First of all, what kinds of “sideways” things am I talking about? Anything really. Unfortunately, the possibilities are endless. To get you thinking in the right direction consider these challenges:
- An electrical surge or computer malfunction that causes the loss of hours of work your VA was doing for you
- A weather travel delay resulting in added hotel and meal expense when she’s traveling home from one of your events
- The wrong version of an edited blog post ends up on your site after the two of you agree on the version to be posted
- A gift ordered for a client doesn’t arrive as expected and it turns out the gift vendor never received the order your VA says she placed
You know these kinds of “sideways” things, right? They happen to you, too, and regardless of who causes them or how they happen, they’re frustrating as all get out.
The difference for you between when you cause something to go sideways and when your VA does is all in your perspective.
When something happens to you, you simply do the work again, and although you’re not happy, it doesn’t likely feel like a truly big deal. And, your VA will make sideways things right by doing the work again, too. But when your VA has to do the work again, or incurs additional expenses, the extra money to pay for making things right always makes the whole thing feel like a much bigger deal. Anything that costs more always feels like a bigger deal. But it’s really not any bigger.
As to who pays for that extra…it depends. When you started working together, did your VA tell her about her own expectations of situations like this? And did you agree with that? If so, you might already have your answer.
But if not, then the two of you will need to discuss it and come to an understanding about what’s going to happen and how things will be handled in the future.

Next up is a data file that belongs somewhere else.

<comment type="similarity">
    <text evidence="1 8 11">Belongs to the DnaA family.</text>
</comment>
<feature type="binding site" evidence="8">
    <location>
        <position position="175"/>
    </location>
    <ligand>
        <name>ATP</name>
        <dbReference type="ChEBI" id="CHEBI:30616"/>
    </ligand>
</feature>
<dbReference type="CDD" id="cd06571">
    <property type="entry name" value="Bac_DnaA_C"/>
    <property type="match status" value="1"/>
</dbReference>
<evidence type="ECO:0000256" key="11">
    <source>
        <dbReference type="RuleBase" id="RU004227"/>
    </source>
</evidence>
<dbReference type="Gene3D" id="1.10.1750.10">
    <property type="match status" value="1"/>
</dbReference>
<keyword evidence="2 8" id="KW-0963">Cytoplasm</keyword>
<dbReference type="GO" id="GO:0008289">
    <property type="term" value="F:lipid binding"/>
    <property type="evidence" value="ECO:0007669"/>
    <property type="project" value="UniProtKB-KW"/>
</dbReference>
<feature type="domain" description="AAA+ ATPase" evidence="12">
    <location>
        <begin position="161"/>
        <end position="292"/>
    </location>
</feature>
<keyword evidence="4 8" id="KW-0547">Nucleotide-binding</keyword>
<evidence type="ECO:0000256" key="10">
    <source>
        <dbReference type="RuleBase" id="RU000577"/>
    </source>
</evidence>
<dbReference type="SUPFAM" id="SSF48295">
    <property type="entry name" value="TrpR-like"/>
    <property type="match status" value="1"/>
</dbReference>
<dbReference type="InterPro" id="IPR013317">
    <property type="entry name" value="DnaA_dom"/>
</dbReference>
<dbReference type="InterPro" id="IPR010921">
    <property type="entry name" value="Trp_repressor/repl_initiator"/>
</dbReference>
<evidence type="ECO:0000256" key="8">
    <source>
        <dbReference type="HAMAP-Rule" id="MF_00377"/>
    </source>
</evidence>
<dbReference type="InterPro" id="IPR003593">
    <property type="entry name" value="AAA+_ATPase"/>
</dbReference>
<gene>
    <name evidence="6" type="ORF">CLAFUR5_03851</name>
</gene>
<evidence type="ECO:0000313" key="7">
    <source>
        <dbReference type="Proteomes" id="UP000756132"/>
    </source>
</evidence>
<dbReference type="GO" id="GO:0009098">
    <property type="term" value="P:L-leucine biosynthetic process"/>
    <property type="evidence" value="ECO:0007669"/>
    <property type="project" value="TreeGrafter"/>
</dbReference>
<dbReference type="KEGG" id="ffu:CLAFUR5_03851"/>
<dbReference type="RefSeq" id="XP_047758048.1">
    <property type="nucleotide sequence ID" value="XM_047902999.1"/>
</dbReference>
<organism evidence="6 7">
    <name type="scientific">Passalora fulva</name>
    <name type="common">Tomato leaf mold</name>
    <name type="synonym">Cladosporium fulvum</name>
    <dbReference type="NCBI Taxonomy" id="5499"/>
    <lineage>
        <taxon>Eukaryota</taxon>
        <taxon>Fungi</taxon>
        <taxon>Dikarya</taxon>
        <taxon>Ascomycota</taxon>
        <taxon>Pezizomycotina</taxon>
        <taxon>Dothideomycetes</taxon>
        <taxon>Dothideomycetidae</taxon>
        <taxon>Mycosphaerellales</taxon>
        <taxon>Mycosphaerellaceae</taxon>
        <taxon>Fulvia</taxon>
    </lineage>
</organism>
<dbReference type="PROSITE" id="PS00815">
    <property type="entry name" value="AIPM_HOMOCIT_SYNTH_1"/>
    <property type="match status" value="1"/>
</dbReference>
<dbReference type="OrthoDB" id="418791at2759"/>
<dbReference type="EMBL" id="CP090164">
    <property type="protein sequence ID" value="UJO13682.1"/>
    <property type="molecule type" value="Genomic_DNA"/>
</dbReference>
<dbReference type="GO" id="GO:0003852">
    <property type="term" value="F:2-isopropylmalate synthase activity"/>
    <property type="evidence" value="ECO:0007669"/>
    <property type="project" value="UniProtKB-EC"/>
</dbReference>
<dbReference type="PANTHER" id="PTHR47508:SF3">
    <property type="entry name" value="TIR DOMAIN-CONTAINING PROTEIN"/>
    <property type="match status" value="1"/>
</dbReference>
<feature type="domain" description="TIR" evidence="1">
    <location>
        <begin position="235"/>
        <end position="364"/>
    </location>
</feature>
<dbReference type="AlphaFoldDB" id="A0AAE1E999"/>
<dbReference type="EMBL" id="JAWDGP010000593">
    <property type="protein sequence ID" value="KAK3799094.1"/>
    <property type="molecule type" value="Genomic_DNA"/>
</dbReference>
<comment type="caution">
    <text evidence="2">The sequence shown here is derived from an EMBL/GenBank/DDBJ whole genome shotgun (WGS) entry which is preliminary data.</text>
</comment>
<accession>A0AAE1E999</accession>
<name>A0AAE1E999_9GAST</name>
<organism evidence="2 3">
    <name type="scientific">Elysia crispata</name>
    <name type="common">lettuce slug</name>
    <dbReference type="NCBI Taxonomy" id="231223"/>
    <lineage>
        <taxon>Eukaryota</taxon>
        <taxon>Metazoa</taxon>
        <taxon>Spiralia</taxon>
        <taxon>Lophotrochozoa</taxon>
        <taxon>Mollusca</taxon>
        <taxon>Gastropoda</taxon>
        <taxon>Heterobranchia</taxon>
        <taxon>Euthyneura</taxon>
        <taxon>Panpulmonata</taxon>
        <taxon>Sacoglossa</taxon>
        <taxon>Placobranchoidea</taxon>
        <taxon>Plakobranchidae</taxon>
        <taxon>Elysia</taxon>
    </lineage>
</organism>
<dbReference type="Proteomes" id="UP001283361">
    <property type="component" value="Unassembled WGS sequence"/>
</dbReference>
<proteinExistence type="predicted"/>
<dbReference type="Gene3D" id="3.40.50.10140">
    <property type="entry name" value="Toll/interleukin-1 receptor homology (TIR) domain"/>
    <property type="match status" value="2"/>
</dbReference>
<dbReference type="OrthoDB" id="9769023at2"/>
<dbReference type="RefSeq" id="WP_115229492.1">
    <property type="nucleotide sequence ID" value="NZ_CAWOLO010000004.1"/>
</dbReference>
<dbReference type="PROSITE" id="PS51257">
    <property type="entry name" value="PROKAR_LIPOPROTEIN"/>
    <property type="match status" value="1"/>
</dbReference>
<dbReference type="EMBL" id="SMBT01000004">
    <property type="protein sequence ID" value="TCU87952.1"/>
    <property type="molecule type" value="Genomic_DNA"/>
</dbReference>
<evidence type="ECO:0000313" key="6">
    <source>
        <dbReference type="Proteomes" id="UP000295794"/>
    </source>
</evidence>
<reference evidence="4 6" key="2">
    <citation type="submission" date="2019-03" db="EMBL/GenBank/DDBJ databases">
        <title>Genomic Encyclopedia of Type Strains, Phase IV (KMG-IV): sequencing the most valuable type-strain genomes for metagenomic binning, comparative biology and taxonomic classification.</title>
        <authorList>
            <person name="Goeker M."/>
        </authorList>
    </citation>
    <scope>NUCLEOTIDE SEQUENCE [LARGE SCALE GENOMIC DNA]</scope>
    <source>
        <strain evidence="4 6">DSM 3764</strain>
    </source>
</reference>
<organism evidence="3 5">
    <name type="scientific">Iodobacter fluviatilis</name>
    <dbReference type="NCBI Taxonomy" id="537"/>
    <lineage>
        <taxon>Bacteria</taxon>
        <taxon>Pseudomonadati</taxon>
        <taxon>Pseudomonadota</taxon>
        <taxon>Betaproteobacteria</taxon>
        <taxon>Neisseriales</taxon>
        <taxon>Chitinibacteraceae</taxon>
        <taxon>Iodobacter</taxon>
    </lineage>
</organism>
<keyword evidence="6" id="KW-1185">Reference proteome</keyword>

When I work with a VA, I look at three things:
- Our relationship
- How often things go sideways
- Whether the issue was something that my VA could have prevented or not
My highest expectation is that we have a relationship of equals and believe we each want the relationship to be strong and good. With that in place, the last thing I want to do is point fingers or place blame. I want to first give the absolute benefit of the doubt and find out what went wrong and why.
It’s also true that I have an expectation that her own errors won’t happen frequently, and that her business has a solid foundation and her life is drama-free enough that the other kids of problems won’t happen frequently, either.
If that’s what I experience, then I would pay (her for her time, or whoever needs to be paid) to remedy anything that went sideways. And in the spirit of finding out what went wrong and why, I would expect us to look, together, at what happened, and see if there were holes in any of our processes that need to be patched to prevent whatever had happened from happening again. Experience has taught me that most things that go sideways go sideways because of holes in processes, or misunderstandings due to wholes in processes. Plug the hole, fix the core problem.
But if things went sideways frequently, that would be a toleration for me and I would stop working with her. That’s the smart business decision.
We all make mistakes. It’s part of what it is to be human. And I don’t think any of us have the right to expect perfection from those we work with (especially since we can’t offer it ourselves). But for VAs who hold themselves up as admin and ops professionals, you absolutely have the right to expect them to have their stuff nailed down pretty well so that you experience very few of these “sideways” challenges.
- You might also like: Why It’s Unreasonable to Expect Perfect Work